The Los Angeles Riptide, the latest addition to Major League Lacrosse
(MLL), will begin their inaugural campaign at The Home Depot Center
this summer. And if the National Hockey League were to field a lacrosse squad, the possible line-up could feature a star-studded cast.
Past and present NHL stars such as Wayne Gretzky, Doug Gilmour, Mike Gartner, Dave Andreychuk, Brian Bellows, Cliff Ronning, Paul Coffey, Adam Oates, Paul Kariya, Joe Nieuwendyk, Gary Roberts, Jeremy Roenick, Brendan Shanahan and Joe Sakic all have something in common other than scoring goals in the NHL. Each played lacrosse when they were younger.
"Everyone on this list has gifted hands," said Kings center Jeremy Roenick
, a native of Boston, where lacrosse is very prevalent. "These guys have soft hands and they are crafty with the way their hands work and the way their hands and eyes work together. That hand-eye coordination for a lacrosse player is just greater than most people.
"Outside of baseball players, the hand-eye coordination of lacrosse players is nearly unfathomable," the Kings center continued. "To not only catch the ball but also to run with it and to aim for that little net is so similar to hockey. It is also a physically demanding sport. Lacrosse combines the hand-eye skills of baseball and the physicality of hockey, and that is fun."
The oldest sport in North America, lacrosse blends a unique combination of speed, power and finesse. Those familiar with "fastest game on foot" believe that the crossover possibilities for hockey fans are very appealing.
"I think the hockey fan here in Los Angeles and the American sports fans on the whole love hitting, scoring and speed, and Major League Lacrosse has it all," said Jake Steinfeld, MLL Founder and CEO of Body by Jake Global.
Steinfeld first approached AEG, the parent club of the Kings, several years ago about the possibilities of joining a professional lacrosse league that he was beginning. With The Home Depot Center in Carson the perfect facility, an expansion team was granted to Los Angeles and announced on March 9, 2005.
A long-time Los Angeles resident who attends several Kings games a year, Steinfeld said MLL recently adopted new rules and made changes to the markings on the field that are similar to hockey, including the addition of a crease in the goaltender area.
In addition, the equipment used in lacrosse is very similar to that of hockey – a helmet with facemask, mouth guard, shoulder pads, gloves and elbow pads.
Gretzky, the hockey legend and Kings forward for eight-plus seasons, has fond memories of the sport.
"If sport has a high point of the year, it must be the first week of spring," Gretzky was quoted as saying on www.gloucester-ottawalacrosse.com. "When I was growing up, I used to love this time of year. It was when I put my hockey equipment away and I was absolutely ecstatic to see the end of the hockey season."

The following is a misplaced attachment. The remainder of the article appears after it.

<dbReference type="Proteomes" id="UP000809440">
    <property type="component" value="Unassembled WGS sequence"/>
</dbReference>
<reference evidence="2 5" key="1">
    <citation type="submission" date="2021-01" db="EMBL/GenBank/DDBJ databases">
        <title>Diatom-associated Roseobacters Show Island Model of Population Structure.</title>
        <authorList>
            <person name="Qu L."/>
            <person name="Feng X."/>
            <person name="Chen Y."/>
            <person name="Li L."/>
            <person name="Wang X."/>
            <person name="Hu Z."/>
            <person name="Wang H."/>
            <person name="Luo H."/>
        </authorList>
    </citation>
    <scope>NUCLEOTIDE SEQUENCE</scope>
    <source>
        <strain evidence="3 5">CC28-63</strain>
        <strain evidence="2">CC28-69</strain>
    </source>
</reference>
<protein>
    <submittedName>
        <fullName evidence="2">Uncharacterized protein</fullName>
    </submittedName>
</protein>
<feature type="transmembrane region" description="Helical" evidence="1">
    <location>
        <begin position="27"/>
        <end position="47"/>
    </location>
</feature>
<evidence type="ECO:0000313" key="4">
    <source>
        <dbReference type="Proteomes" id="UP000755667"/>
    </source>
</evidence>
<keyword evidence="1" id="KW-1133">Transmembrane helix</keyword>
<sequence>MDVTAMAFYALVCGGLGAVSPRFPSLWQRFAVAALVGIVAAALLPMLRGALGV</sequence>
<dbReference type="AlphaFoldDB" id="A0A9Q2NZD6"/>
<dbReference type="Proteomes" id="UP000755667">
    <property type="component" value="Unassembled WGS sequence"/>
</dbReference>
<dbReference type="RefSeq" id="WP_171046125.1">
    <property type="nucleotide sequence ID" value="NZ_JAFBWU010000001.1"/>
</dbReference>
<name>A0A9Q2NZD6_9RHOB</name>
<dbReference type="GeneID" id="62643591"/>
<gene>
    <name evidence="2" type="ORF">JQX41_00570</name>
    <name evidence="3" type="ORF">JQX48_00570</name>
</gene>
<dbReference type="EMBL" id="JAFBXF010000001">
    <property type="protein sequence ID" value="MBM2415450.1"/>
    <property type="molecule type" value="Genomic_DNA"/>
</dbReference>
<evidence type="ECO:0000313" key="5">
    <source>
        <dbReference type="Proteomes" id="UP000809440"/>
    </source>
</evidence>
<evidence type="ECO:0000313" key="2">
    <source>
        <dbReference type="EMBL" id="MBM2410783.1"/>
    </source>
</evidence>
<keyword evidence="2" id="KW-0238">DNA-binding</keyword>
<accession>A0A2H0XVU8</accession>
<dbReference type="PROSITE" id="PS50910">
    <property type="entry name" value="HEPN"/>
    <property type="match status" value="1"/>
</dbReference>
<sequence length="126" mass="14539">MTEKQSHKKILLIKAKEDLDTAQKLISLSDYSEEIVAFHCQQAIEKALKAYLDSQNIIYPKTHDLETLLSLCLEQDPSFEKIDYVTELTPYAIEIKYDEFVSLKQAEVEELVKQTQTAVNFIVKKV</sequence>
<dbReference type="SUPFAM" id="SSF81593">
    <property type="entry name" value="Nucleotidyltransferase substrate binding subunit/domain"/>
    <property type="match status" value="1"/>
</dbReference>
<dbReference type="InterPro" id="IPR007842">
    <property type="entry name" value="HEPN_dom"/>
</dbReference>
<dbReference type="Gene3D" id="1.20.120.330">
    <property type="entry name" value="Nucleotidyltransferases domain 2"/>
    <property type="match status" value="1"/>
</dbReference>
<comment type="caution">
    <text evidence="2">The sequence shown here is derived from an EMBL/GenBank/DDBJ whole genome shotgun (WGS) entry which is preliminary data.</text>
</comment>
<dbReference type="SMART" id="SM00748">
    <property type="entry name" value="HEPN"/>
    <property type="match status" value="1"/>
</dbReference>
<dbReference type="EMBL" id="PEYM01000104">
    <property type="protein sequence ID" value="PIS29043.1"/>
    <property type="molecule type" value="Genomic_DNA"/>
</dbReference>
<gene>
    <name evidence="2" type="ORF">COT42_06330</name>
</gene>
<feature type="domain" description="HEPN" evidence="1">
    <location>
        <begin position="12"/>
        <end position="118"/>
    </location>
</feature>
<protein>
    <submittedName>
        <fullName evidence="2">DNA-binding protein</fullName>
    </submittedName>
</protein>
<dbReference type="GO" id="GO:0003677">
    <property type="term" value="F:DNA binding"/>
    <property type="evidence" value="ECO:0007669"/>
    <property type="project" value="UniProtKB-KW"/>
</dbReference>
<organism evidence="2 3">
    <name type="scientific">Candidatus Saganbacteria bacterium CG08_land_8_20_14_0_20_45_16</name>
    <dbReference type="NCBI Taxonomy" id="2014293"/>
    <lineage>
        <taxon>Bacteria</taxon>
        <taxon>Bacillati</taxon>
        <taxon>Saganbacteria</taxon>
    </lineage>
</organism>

"One of the worst things to happen to the game, in my opinion, has been year-round hockey and, in particular, summer hockey. All it does for kids, as far as I can tell, is keep them out of sports they should be doing in warmer weather. I could hardly wait to get my lacrosse stick out and start throwing the ball around. It didn't matter how cold or rainy it would be, we'd be out firing the ball against walls and working on our moves as we played the lacrosse equivalent to road hockey.
"All the good hockey players seemed to play lacrosse in those days and every one of them learned something from the game to carry over to the other - things athletes can only learn by mixing up games they play when they are young."
Like Gretzky, Adam Oates was known on the ice for his deft play making abilities as a centerman. Now retired, he said in a 1995 interview with long-time hockey writer Stan Fischler that the ability to make a good pass on the ice had a lot to do with his lacrosse background.
Another veteran NHL centerman, Craig Conroy
of the Kings, grew up in upstate New York, about two hours away from perennial lacrosse college powerhouse Syracuse University. It was at Syracuse that football great Jim Brown made his mark as, what some describe as, the greatest lacrosse player the game has ever seen.
While Conroy didn't quite reach the same All-American status Brown once did, the Kings center loved playing the sport recreationally.
"Lacrosse started at my high school my junior year," said Conroy. "I was really good right handed but when I switched to my left hand, I just could not shoot as hard or ball-handle as well. Everything else translated well from hockey and I like the rules. For our team, I thought I was pretty good.
"For this new team here to play at The Home Depot Center, I think it is going to be a great venue for lacrosse. I have never seen an entire set-up up like the one that is in Carson, and the first time I went there, I said out loud, 'You have got to be kidding me. Everything is here and everything is first-class.'"
Conroy first visited The Home Depot Center earlier this year for two Kings events, Tip a King '06 and the Meet the Players season ticket holder party, and was impressed with the facility. In March of 2005, The Home Depot Center also played host to the "First 4," a four-team tournament featuring four of the premier men's Division I college lacrosse teams, including then-defending national champion Syracuse, Georgetown and Notre Dame.
According to U.S. Lacrosse, the 7,182 fans to attend the event comprised the largest crowd to ever see a regular season collegiate lacrosse game west of the Mississippi River.
Now, Major League Lacrosse is here in the form of the upstart Riptideâ€¦though don't expect too many old hockey players – Conroy included -- to suit-up any time soon.
"Maybe Oates or Nieuwendyk, but don't expect me to come out of lacrosse retirement anytime soon," said Conroy with a laugh.